A study into bird malaria could provide important clues about the causes of parasite co-infections in animals, including people.
The Griffith University study investigated parasite interactions in wild birds and found they are a crucial indicator of malaria infection risk.
The study Co-infections and environmental conditions drive the distributions of blood parasites in wild birds has been published in the Journal of Animal Ecology.
An Environmental Futures Research Institute team, led by Dr Nicholas Clark, captured hundreds of wild birds across the South Pacific archipelago of New Caledonia and examined them for malaria and parasitic worms. Detailed DNA screening methods were used to distinguish different parasite strains in the animals.
They found that not only the bird’s habitat but also the interactions between parasites can impact a bird’s risk of malaria infection.
“Finding that interactions among parasite species may play important roles in determining a host’s infection risk means that we need to look in more detail at how malaria and parasitic worms interact,” says Dr Sonya Clegg, senior author of the study from Oxford University and adjunct researcher at Griffith Universities Environmental Futures Research Institute.
“It may advance our understanding of parasitic disease in both humans and wildlife.”
The research revealed nine genetic strains of avian malaria as well as three strains of microfilaria, a parasitic worm that is similar to heartworm in dogs and filarial worms in humans. Malaria and other vector-transmitted parasites can be just as harmful to bird health as they are to humans.
Overall, researchers found that co-infections occurred in 36 per cent of infected birds.
“Studying the distribution of parasites in wildlife species is a fundamental first step to understand potential threats and to manage disease risks that may cause wildlife declines. By recording parasites in four bird species on different islands and in different vegetation types, we could identify factors that are most influential in driving a bird’s risk of infection,” says Dr Clark.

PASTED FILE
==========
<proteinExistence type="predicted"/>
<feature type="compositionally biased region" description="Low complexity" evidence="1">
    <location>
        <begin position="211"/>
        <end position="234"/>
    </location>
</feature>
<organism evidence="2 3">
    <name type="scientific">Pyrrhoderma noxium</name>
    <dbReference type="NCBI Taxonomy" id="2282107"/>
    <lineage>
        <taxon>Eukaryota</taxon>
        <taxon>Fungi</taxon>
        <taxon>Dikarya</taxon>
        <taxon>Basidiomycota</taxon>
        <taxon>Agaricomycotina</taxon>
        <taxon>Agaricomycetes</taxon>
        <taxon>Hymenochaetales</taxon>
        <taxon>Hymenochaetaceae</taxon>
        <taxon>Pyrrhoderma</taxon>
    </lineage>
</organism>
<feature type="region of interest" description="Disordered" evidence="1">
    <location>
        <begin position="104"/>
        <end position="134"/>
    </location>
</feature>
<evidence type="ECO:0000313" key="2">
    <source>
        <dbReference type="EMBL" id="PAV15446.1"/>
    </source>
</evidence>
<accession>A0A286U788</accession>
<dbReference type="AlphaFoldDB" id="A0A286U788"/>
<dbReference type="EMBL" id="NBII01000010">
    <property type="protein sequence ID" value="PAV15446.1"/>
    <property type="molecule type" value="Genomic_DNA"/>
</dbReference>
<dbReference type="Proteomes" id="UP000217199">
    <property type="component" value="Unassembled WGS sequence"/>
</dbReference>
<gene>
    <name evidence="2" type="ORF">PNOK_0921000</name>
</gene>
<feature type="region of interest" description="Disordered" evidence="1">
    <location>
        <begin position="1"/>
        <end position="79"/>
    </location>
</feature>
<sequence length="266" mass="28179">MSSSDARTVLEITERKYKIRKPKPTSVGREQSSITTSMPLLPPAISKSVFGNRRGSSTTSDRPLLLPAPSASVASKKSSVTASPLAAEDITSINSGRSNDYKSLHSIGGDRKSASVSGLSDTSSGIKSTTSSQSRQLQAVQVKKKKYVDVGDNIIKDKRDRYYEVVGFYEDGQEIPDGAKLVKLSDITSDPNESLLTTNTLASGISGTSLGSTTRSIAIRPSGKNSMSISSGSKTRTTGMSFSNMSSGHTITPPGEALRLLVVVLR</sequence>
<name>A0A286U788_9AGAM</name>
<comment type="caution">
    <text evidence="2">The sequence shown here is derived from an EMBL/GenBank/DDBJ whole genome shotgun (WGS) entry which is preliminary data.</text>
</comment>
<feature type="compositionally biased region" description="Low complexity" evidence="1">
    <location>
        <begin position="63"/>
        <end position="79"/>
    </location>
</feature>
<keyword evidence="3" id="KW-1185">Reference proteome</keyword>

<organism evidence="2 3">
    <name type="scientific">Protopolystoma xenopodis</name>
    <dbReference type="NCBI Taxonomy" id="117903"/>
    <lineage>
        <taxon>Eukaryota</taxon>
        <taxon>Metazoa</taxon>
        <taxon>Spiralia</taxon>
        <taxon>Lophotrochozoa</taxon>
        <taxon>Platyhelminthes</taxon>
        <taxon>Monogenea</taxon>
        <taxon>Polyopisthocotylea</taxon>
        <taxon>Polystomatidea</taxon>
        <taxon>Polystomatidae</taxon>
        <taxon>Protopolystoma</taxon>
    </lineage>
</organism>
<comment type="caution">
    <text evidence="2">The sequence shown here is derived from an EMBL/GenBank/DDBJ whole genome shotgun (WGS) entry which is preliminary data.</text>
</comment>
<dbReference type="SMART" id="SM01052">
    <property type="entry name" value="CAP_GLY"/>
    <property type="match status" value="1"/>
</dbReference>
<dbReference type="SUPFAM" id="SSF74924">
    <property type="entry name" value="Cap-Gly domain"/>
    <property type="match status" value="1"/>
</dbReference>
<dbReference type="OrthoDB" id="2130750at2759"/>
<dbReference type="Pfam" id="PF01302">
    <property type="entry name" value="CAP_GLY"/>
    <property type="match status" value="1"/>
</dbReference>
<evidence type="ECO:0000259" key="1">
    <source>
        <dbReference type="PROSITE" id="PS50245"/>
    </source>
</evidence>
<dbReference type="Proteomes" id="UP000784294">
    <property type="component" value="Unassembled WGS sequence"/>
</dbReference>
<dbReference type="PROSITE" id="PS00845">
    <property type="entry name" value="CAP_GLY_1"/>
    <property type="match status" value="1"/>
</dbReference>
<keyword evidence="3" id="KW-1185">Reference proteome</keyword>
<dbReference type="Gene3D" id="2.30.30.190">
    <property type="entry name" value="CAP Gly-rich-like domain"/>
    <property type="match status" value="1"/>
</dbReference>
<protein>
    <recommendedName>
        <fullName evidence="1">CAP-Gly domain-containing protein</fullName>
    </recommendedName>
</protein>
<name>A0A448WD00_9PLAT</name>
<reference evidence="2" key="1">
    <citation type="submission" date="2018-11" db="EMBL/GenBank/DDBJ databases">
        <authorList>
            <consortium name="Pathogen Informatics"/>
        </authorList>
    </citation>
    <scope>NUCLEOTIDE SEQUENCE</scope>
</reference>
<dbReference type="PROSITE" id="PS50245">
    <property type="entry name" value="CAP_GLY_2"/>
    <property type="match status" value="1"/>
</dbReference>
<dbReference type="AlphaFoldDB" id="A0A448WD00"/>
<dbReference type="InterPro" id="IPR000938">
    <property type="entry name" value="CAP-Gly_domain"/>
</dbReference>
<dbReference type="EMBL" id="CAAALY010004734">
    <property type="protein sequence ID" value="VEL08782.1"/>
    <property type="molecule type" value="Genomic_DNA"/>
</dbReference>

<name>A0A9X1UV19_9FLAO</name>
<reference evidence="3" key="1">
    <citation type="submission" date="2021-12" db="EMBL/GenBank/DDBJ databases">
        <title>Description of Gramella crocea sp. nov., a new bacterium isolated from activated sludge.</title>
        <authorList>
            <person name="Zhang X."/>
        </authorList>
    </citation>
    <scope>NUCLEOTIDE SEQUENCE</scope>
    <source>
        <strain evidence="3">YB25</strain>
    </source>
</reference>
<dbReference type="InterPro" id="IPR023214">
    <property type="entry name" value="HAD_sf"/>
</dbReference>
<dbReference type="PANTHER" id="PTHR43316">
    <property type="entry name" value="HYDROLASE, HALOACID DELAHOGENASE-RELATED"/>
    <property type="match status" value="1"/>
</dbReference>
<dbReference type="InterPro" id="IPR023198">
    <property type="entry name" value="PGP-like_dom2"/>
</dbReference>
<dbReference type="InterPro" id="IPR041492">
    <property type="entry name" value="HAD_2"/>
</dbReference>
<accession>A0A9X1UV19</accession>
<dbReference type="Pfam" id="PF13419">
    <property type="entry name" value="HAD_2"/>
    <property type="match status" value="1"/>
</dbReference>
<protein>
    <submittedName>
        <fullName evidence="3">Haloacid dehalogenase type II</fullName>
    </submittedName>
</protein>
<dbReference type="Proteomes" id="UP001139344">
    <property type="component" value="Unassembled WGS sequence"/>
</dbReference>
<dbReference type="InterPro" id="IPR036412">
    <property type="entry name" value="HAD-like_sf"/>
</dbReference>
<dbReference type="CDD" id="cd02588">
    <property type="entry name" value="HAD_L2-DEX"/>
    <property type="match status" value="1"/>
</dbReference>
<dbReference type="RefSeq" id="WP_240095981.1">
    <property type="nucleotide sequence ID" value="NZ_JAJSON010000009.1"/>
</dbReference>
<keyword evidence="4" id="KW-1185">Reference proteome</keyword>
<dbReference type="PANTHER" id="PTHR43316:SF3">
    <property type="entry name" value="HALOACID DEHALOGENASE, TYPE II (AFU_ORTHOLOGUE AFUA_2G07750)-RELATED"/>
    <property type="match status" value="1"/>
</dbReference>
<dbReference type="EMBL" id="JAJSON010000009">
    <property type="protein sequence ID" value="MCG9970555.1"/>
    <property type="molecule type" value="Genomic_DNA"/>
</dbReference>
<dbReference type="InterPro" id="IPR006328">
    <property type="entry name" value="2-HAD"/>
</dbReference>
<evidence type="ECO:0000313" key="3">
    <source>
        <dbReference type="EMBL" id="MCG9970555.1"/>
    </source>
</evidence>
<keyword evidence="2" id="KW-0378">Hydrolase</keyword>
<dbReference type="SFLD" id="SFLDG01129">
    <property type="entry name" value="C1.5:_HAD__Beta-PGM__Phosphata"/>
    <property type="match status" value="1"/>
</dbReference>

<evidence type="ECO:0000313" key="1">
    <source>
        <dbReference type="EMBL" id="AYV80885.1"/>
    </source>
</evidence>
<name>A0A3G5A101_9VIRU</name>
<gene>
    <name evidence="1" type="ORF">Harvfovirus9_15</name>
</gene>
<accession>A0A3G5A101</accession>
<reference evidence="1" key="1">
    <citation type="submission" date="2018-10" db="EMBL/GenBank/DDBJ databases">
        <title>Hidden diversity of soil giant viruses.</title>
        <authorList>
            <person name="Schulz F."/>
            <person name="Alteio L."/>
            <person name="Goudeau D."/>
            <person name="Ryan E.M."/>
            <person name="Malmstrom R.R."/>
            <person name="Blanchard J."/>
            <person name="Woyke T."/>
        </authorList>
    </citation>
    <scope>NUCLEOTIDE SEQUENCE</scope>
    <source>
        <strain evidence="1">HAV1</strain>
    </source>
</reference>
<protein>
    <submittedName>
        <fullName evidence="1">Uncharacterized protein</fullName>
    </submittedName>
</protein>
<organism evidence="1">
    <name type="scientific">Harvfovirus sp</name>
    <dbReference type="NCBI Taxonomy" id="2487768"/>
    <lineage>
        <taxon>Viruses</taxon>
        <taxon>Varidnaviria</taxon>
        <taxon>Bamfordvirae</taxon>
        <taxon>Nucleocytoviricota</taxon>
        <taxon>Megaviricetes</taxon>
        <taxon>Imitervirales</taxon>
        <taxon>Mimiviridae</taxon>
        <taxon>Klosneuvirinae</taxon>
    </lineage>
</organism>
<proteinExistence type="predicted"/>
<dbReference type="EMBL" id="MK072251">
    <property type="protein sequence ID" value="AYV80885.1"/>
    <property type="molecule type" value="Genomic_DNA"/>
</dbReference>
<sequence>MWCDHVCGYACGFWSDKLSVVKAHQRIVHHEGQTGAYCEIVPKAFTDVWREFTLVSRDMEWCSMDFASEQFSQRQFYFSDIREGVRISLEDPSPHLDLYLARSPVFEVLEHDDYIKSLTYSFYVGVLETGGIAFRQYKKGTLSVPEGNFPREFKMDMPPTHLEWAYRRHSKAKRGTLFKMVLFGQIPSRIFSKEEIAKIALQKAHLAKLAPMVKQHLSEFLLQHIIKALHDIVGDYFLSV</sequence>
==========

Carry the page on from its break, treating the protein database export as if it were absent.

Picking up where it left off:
Dr Konstans Wells, of Griffith University, says thanks to advancements in computational tools, it is now possible to translate complex ecological relationships into mathematical models.
“We developed probabilistic models to ask whether or not one parasite species impacts the presence of others in the same bird individuals,” says Dr Wells.
While malaria was found to be more likely to infect birds in certain forest types and on certain islands, the researchers found that infection risks for different parasites were not independent of one another.
In other words, a bird’s risk of infection with one parasite depended on whether or not that bird also had a high risk of carrying a different parasite.
Dr Clegg says the finding that some malaria and parasitic worm species are more likely to co-infect birds than we may expect by chance implies that interactions among parasites within hosts is a crucial but so far neglected topic in wildlife research.
“By studying parasites in birds on south Pacific islands, we ultimately hope to understand how the fundamental mechanisms of isolation, invasion and other process can shape host-parasite interactions,” she says.
To read the article visit http://onlinelibrary.wiley.com/doi/10.1111/1365-2656.12578/full